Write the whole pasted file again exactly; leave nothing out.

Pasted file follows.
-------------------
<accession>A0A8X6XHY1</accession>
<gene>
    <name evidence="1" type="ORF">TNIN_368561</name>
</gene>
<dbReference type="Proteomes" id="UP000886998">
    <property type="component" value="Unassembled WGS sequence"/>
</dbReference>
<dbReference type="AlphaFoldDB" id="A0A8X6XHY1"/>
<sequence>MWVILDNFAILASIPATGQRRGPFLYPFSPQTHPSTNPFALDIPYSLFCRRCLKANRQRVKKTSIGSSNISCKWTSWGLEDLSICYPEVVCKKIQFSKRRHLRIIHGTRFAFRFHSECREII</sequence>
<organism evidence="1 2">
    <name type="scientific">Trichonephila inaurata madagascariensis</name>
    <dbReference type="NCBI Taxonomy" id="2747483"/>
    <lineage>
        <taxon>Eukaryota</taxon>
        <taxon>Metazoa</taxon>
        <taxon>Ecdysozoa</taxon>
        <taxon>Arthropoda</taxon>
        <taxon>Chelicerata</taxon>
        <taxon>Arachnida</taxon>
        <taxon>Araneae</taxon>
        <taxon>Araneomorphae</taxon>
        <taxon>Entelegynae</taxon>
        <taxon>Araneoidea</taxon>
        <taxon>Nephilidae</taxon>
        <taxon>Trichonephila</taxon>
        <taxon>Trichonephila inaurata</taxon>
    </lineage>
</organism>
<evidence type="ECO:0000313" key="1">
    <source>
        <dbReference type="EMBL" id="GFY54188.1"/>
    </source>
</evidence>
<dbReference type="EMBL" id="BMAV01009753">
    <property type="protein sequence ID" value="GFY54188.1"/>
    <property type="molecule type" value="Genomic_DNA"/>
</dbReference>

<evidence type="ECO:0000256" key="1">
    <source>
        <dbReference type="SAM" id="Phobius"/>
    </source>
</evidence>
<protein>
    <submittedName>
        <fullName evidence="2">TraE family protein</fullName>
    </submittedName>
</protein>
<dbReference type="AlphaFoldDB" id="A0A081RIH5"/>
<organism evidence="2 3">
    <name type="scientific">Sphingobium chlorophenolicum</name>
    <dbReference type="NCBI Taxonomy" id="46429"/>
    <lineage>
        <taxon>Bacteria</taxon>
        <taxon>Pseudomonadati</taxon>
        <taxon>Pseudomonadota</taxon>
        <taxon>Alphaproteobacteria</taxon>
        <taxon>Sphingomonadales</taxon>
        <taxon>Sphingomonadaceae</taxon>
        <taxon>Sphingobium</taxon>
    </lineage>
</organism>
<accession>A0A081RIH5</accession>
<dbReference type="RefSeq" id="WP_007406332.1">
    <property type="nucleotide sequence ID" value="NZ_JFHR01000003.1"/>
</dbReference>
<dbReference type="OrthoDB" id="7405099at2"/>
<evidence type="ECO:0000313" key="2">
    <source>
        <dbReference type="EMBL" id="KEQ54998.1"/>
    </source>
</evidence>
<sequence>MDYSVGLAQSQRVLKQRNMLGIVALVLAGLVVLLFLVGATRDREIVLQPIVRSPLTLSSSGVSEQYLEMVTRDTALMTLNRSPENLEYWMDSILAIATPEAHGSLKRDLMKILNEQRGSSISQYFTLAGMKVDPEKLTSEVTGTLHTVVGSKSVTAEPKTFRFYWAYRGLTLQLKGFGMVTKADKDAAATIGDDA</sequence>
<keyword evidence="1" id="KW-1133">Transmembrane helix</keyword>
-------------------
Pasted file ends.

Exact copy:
<accession>A0A8X6XHY1</accession>
<gene>
    <name evidence="1" type="ORF">TNIN_368561</name>
</gene>
<dbReference type="Proteomes" id="UP000886998">
    <property type="component" value="Unassembled WGS sequence"/>
</dbReference>
<dbReference type="AlphaFoldDB" id="A0A8X6XHY1"/>
<sequence>MWVILDNFAILASIPATGQRRGPFLYPFSPQTHPSTNPFALDIPYSLFCRRCLKANRQRVKKTSIGSSNISCKWTSWGLEDLSICYPEVVCKKIQFSKRRHLRIIHGTRFAFRFHSECREII</sequence>
<organism evidence="1 2">
    <name type="scientific">Trichonephila inaurata madagascariensis</name>
    <dbReference type="NCBI Taxonomy" id="2747483"/>
    <lineage>
        <taxon>Eukaryota</taxon>
        <taxon>Metazoa</taxon>
        <taxon>Ecdysozoa</taxon>
        <taxon>Arthropoda</taxon>
        <taxon>Chelicerata</taxon>
        <taxon>Arachnida</taxon>
        <taxon>Araneae</taxon>
        <taxon>Araneomorphae</taxon>
        <taxon>Entelegynae</taxon>
        <taxon>Araneoidea</taxon>
        <taxon>Nephilidae</taxon>
        <taxon>Trichonephila</taxon>
        <taxon>Trichonephila inaurata</taxon>
    </lineage>
</organism>
<evidence type="ECO:0000313" key="1">
    <source>
        <dbReference type="EMBL" id="GFY54188.1"/>
    </source>
</evidence>
<dbReference type="EMBL" id="BMAV01009753">
    <property type="protein sequence ID" value="GFY54188.1"/>
    <property type="molecule type" value="Genomic_DNA"/>
</dbReference>

<evidence type="ECO:0000256" key="1">
    <source>
        <dbReference type="SAM" id="Phobius"/>
    </source>
</evidence>
<protein>
    <submittedName>
        <fullName evidence="2">TraE family protein</fullName>
    </submittedName>
</protein>
<dbReference type="AlphaFoldDB" id="A0A081RIH5"/>
<organism evidence="2 3">
    <name type="scientific">Sphingobium chlorophenolicum</name>
    <dbReference type="NCBI Taxonomy" id="46429"/>
    <lineage>
        <taxon>Bacteria</taxon>
        <taxon>Pseudomonadati</taxon>
        <taxon>Pseudomonadota</taxon>
        <taxon>Alphaproteobacteria</taxon>
        <taxon>Sphingomonadales</taxon>
        <taxon>Sphingomonadaceae</taxon>
        <taxon>Sphingobium</taxon>
    </lineage>
</organism>
<accession>A0A081RIH5</accession>
<dbReference type="RefSeq" id="WP_007406332.1">
    <property type="nucleotide sequence ID" value="NZ_JFHR01000003.1"/>
</dbReference>
<dbReference type="OrthoDB" id="7405099at2"/>
<evidence type="ECO:0000313" key="2">
    <source>
        <dbReference type="EMBL" id="KEQ54998.1"/>
    </source>
</evidence>
<sequence>MDYSVGLAQSQRVLKQRNMLGIVALVLAGLVVLLFLVGATRDREIVLQPIVRSPLTLSSSGVSEQYLEMVTRDTALMTLNRSPENLEYWMDSILAIATPEAHGSLKRDLMKILNEQRGSSISQYFTLAGMKVDPEKLTSEVTGTLHTVVGSKSVTAEPKTFRFYWAYRGLTLQLKGFGMVTKADKDAAATIGDDA</sequence>
<keyword evidence="1" id="KW-1133">Transmembrane helix</keyword>